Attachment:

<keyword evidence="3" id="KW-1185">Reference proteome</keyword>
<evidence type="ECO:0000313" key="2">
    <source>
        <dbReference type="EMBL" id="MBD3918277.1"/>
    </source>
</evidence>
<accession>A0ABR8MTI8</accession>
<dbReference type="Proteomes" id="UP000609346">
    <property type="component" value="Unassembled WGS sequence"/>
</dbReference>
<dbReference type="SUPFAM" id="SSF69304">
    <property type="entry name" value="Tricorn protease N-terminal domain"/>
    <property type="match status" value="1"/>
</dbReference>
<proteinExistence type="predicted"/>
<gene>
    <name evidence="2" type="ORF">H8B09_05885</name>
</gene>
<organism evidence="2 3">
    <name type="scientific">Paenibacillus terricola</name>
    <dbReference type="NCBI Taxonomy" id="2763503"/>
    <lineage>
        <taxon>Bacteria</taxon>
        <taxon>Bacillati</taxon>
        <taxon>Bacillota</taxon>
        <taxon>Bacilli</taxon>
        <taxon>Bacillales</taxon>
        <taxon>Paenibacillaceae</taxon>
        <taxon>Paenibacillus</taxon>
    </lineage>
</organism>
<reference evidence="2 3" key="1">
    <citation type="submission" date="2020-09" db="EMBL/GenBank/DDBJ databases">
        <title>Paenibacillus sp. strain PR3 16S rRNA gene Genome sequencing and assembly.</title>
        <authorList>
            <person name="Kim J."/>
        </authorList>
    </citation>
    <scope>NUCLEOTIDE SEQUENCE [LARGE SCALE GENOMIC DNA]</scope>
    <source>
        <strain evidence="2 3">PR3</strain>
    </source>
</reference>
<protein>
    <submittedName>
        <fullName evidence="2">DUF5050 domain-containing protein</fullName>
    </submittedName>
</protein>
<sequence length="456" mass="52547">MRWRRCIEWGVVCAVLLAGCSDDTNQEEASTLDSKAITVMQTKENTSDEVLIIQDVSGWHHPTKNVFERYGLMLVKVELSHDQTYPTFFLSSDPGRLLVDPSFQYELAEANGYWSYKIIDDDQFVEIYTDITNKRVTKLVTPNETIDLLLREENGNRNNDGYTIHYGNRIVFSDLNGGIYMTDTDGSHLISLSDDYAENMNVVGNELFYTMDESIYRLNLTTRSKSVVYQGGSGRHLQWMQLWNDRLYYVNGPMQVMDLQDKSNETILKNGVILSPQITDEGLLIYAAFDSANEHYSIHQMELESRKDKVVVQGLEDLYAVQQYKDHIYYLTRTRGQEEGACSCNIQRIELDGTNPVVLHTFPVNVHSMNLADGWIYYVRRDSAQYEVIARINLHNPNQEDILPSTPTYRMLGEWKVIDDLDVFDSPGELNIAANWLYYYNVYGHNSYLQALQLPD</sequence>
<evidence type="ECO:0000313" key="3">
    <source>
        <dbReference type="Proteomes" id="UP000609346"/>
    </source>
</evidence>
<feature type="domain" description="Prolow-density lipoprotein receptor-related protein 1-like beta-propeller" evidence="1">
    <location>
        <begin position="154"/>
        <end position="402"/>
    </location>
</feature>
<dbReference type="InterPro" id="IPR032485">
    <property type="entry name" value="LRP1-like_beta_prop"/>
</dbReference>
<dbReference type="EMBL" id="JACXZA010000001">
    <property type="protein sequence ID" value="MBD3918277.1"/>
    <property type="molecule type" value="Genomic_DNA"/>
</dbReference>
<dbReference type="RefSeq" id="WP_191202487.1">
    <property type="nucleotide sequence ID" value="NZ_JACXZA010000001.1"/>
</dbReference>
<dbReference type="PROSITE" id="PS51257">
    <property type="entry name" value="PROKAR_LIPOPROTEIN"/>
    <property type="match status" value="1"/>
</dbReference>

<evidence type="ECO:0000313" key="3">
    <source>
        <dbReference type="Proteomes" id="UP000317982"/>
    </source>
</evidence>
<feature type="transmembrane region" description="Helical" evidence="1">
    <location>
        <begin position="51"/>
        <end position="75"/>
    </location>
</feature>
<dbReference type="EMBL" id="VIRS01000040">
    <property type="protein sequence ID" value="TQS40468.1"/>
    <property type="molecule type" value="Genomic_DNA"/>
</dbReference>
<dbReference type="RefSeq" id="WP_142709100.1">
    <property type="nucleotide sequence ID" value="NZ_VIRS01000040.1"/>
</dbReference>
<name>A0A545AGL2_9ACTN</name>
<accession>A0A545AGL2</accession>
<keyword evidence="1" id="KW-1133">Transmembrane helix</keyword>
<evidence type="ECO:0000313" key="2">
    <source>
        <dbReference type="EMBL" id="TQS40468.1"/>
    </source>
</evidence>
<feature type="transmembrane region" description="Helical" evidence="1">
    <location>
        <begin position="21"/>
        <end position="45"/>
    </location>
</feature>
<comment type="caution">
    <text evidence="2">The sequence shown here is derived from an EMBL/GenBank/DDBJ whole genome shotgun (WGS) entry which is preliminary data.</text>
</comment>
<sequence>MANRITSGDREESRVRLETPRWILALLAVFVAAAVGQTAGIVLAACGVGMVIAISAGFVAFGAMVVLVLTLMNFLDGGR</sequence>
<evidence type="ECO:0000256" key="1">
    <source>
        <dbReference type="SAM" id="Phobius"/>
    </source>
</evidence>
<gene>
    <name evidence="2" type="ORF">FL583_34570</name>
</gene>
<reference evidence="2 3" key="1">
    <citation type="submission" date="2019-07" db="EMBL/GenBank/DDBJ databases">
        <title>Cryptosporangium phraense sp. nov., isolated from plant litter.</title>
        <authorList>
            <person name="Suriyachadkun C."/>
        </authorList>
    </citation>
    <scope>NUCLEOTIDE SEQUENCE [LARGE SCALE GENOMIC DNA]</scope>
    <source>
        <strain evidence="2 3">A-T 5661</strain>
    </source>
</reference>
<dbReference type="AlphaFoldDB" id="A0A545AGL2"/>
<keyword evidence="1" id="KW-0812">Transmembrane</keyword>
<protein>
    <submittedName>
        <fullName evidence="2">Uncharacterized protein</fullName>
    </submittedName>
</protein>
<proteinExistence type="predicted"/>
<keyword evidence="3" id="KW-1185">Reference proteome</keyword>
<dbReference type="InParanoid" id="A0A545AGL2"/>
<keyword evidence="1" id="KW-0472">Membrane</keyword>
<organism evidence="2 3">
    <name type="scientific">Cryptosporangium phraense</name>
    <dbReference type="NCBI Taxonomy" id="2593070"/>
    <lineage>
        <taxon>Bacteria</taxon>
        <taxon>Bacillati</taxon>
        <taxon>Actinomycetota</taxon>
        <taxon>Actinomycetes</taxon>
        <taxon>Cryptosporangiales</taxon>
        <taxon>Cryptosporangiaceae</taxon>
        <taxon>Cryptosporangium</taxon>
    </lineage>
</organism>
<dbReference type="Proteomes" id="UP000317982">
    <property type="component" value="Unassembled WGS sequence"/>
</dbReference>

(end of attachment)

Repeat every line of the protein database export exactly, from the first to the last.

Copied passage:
<keyword evidence="3" id="KW-1185">Reference proteome</keyword>
<evidence type="ECO:0000313" key="2">
    <source>
        <dbReference type="EMBL" id="MBD3918277.1"/>
    </source>
</evidence>
<accession>A0ABR8MTI8</accession>
<dbReference type="Proteomes" id="UP000609346">
    <property type="component" value="Unassembled WGS sequence"/>
</dbReference>
<dbReference type="SUPFAM" id="SSF69304">
    <property type="entry name" value="Tricorn protease N-terminal domain"/>
    <property type="match status" value="1"/>
</dbReference>
<proteinExistence type="predicted"/>
<gene>
    <name evidence="2" type="ORF">H8B09_05885</name>
</gene>
<organism evidence="2 3">
    <name type="scientific">Paenibacillus terricola</name>
    <dbReference type="NCBI Taxonomy" id="2763503"/>
    <lineage>
        <taxon>Bacteria</taxon>
        <taxon>Bacillati</taxon>
        <taxon>Bacillota</taxon>
        <taxon>Bacilli</taxon>
        <taxon>Bacillales</taxon>
        <taxon>Paenibacillaceae</taxon>
        <taxon>Paenibacillus</taxon>
    </lineage>
</organism>
<reference evidence="2 3" key="1">
    <citation type="submission" date="2020-09" db="EMBL/GenBank/DDBJ databases">
        <title>Paenibacillus sp. strain PR3 16S rRNA gene Genome sequencing and assembly.</title>
        <authorList>
            <person name="Kim J."/>
        </authorList>
    </citation>
    <scope>NUCLEOTIDE SEQUENCE [LARGE SCALE GENOMIC DNA]</scope>
    <source>
        <strain evidence="2 3">PR3</strain>
    </source>
</reference>
<protein>
    <submittedName>
        <fullName evidence="2">DUF5050 domain-containing protein</fullName>
    </submittedName>
</protein>
<sequence length="456" mass="52547">MRWRRCIEWGVVCAVLLAGCSDDTNQEEASTLDSKAITVMQTKENTSDEVLIIQDVSGWHHPTKNVFERYGLMLVKVELSHDQTYPTFFLSSDPGRLLVDPSFQYELAEANGYWSYKIIDDDQFVEIYTDITNKRVTKLVTPNETIDLLLREENGNRNNDGYTIHYGNRIVFSDLNGGIYMTDTDGSHLISLSDDYAENMNVVGNELFYTMDESIYRLNLTTRSKSVVYQGGSGRHLQWMQLWNDRLYYVNGPMQVMDLQDKSNETILKNGVILSPQITDEGLLIYAAFDSANEHYSIHQMELESRKDKVVVQGLEDLYAVQQYKDHIYYLTRTRGQEEGACSCNIQRIELDGTNPVVLHTFPVNVHSMNLADGWIYYVRRDSAQYEVIARINLHNPNQEDILPSTPTYRMLGEWKVIDDLDVFDSPGELNIAANWLYYYNVYGHNSYLQALQLPD</sequence>
<evidence type="ECO:0000313" key="3">
    <source>
        <dbReference type="Proteomes" id="UP000609346"/>
    </source>
</evidence>
<feature type="domain" description="Prolow-density lipoprotein receptor-related protein 1-like beta-propeller" evidence="1">
    <location>
        <begin position="154"/>
        <end position="402"/>
    </location>
</feature>
<dbReference type="InterPro" id="IPR032485">
    <property type="entry name" value="LRP1-like_beta_prop"/>
</dbReference>
<dbReference type="EMBL" id="JACXZA010000001">
    <property type="protein sequence ID" value="MBD3918277.1"/>
    <property type="molecule type" value="Genomic_DNA"/>
</dbReference>
<dbReference type="RefSeq" id="WP_191202487.1">
    <property type="nucleotide sequence ID" value="NZ_JACXZA010000001.1"/>
</dbReference>
<dbReference type="PROSITE" id="PS51257">
    <property type="entry name" value="PROKAR_LIPOPROTEIN"/>
    <property type="match status" value="1"/>
</dbReference>

<evidence type="ECO:0000313" key="3">
    <source>
        <dbReference type="Proteomes" id="UP000317982"/>
    </source>
</evidence>
<feature type="transmembrane region" description="Helical" evidence="1">
    <location>
        <begin position="51"/>
        <end position="75"/>
    </location>
</feature>
<dbReference type="EMBL" id="VIRS01000040">
    <property type="protein sequence ID" value="TQS40468.1"/>
    <property type="molecule type" value="Genomic_DNA"/>
</dbReference>
<dbReference type="RefSeq" id="WP_142709100.1">
    <property type="nucleotide sequence ID" value="NZ_VIRS01000040.1"/>
</dbReference>
<name>A0A545AGL2_9ACTN</name>
<accession>A0A545AGL2</accession>
<keyword evidence="1" id="KW-1133">Transmembrane helix</keyword>
<evidence type="ECO:0000313" key="2">
    <source>
        <dbReference type="EMBL" id="TQS40468.1"/>
    </source>
</evidence>
<feature type="transmembrane region" description="Helical" evidence="1">
    <location>
        <begin position="21"/>
        <end position="45"/>
    </location>
</feature>
<comment type="caution">
    <text evidence="2">The sequence shown here is derived from an EMBL/GenBank/DDBJ whole genome shotgun (WGS) entry which is preliminary data.</text>
</comment>
<sequence>MANRITSGDREESRVRLETPRWILALLAVFVAAAVGQTAGIVLAACGVGMVIAISAGFVAFGAMVVLVLTLMNFLDGGR</sequence>
<evidence type="ECO:0000256" key="1">
    <source>
        <dbReference type="SAM" id="Phobius"/>
    </source>
</evidence>
<gene>
    <name evidence="2" type="ORF">FL583_34570</name>
</gene>
<reference evidence="2 3" key="1">
    <citation type="submission" date="2019-07" db="EMBL/GenBank/DDBJ databases">
        <title>Cryptosporangium phraense sp. nov., isolated from plant litter.</title>
        <authorList>
            <person name="Suriyachadkun C."/>
        </authorList>
    </citation>
    <scope>NUCLEOTIDE SEQUENCE [LARGE SCALE GENOMIC DNA]</scope>
    <source>
        <strain evidence="2 3">A-T 5661</strain>
    </source>
</reference>
<dbReference type="AlphaFoldDB" id="A0A545AGL2"/>
<keyword evidence="1" id="KW-0812">Transmembrane</keyword>
<protein>
    <submittedName>
        <fullName evidence="2">Uncharacterized protein</fullName>
    </submittedName>
</protein>
<proteinExistence type="predicted"/>
<keyword evidence="3" id="KW-1185">Reference proteome</keyword>
<dbReference type="InParanoid" id="A0A545AGL2"/>
<keyword evidence="1" id="KW-0472">Membrane</keyword>
<organism evidence="2 3">
    <name type="scientific">Cryptosporangium phraense</name>
    <dbReference type="NCBI Taxonomy" id="2593070"/>
    <lineage>
        <taxon>Bacteria</taxon>
        <taxon>Bacillati</taxon>
        <taxon>Actinomycetota</taxon>
        <taxon>Actinomycetes</taxon>
        <taxon>Cryptosporangiales</taxon>
        <taxon>Cryptosporangiaceae</taxon>
        <taxon>Cryptosporangium</taxon>
    </lineage>
</organism>
<dbReference type="Proteomes" id="UP000317982">
    <property type="component" value="Unassembled WGS sequence"/>
</dbReference>